It is hard enough to convince many people that any art has value in our current society beyond mere decoration or empty time-wasting. It is that much harder to convince anyone that something as obscure as audio drama is even an art and that it has value. Only a madman would attempt such a heresy.
Nevertheless, here I am, arguing exactly that.
Writing about radio or audio drama poses a distinct challenge and an indistinct one. The distinct challenge is to convey a fair sense of the medium’s potency. This is simple if not easy. It requires only that one be eclectic and seriously dedicated to preserving what is best in the field, and write passionately. The indistinct challenge is not so simple. It is exactly the same problem that faces audio drama producers: finding an interested audience.
I believe completely in the medium. I write about it often. I talk about it even more often. I read about it almost daily. Yet every time I broach the subject, I find myself wondering: Just who is the audience? What do I know about them? The answer is that while I know audio drama rather well, I know very little about the people who listen to it. I know even less about the people who do not. As I believe audio drama needs to question its fundamental assumptions about virtually everything, I should also question my own.
These are the things I assume when discussing audio drama.
1) The person for whom I write or to whom I am speaking, the “audience,” is highly unlikely to know much about audio drama. Virtually everyone is a beginner.
Implication: Everything needs to be stated simply. Writing is always on the introductory level.
2) That portion of the audience that does know something about radio drama knows it almost exclusively as nostalgia. One cannot talk with them about audio drama without immediately invoking the dreaded “OTR” spectre and all its attendant tropes. Radio for them means something very specific and very, very narrow. That nostalgia is powerful; any attempt to prove the medium is a living entity and not an archeological curio has to compete with deep prejudice, not unlike that with which comic books struggle. And, like the problems of comic books, this problem seems to exist only in English speaking countries.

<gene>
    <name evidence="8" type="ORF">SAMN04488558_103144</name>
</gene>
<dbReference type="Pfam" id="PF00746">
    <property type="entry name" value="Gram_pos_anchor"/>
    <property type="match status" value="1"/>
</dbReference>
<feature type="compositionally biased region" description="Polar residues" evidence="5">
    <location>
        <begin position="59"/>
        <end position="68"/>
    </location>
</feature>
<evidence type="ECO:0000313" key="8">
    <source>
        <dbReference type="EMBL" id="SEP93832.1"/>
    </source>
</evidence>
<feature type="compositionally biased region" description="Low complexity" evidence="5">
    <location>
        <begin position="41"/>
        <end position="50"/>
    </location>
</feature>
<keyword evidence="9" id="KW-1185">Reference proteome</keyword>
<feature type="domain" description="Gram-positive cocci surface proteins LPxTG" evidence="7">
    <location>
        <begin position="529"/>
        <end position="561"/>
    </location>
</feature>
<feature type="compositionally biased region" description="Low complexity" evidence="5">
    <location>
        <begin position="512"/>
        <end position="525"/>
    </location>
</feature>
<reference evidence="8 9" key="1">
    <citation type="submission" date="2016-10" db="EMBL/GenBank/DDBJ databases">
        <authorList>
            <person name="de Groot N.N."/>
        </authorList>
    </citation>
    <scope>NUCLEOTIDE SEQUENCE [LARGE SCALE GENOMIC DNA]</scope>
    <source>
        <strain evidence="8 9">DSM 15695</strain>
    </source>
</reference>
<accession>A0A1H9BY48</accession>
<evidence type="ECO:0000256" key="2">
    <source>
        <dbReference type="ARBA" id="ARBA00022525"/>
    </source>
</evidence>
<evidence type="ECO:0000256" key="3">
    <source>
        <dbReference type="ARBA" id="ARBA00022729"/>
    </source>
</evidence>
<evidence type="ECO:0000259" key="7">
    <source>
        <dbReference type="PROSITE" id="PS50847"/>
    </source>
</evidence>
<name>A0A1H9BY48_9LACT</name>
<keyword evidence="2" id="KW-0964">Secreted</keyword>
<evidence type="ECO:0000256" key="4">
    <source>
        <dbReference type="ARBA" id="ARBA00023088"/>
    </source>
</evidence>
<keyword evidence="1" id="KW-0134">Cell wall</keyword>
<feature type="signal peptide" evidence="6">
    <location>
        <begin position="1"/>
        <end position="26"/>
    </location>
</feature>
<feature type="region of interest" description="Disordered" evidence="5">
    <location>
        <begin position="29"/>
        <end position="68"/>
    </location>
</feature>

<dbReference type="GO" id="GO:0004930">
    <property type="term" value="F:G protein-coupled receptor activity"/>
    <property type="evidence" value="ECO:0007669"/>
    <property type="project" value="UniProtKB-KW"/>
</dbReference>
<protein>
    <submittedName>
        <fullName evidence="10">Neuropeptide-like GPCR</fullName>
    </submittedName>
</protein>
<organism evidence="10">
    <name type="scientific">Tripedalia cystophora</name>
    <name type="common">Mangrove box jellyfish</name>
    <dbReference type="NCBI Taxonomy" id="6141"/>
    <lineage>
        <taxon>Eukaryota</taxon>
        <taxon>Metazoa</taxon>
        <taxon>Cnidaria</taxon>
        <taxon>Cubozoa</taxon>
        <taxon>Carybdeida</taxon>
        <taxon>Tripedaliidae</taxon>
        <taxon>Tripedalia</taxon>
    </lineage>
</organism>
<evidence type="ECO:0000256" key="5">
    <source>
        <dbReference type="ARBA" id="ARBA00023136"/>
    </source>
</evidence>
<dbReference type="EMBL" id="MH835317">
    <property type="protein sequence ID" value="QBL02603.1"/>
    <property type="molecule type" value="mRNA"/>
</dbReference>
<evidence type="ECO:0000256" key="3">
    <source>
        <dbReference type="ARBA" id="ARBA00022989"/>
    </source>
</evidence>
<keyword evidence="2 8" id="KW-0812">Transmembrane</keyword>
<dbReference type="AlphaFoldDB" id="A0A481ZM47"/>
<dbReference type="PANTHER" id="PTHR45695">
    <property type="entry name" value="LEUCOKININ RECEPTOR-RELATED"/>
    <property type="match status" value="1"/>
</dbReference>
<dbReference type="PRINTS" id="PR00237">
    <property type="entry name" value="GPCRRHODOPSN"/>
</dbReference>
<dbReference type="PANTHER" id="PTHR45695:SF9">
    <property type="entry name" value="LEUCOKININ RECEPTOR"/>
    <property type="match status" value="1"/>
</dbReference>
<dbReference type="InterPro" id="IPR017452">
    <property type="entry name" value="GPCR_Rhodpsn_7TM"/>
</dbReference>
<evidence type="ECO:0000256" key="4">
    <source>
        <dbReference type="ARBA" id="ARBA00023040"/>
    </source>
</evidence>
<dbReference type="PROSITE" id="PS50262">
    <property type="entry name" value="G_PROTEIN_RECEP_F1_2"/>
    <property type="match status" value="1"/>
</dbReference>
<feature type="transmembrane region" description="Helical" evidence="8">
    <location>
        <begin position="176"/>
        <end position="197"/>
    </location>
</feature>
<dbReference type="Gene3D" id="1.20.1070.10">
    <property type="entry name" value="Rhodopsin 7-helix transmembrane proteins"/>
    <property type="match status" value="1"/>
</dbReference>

Implication: History is strong. It is also discrete and highly individualized. A comprehensive history of the medium as a living entity and not as an archeological relic is necessary to expand the audience’s sense of the medium. Such a history needs to be comparative and reach beyond English language drama.
3) The current audience for audio drama in English consists largely of a) “old people” (between 52 and 55, if one believes Mark Damazer of the Radio Academy) and b) other people who make audio drama. These people, for different reasons, are rarely friendly to new forms and new contents. Their expectations tend to be rigid. Old people are allegedly set in their ways. Radio drama producers, too, are set in theirs, because most of them produce work within well-worn genres and these genres tend not to accept much innovation almost by definition.
Implication: Youth is poorly served, as usual among performing arts. So is the listener who has no particular interest in genre fiction. Listeners have to choose between weak “straight” fiction that is diluted to avoid offense, and genre fiction that is calculated to reaffirm the culture’s already interminable emphasis on escapism.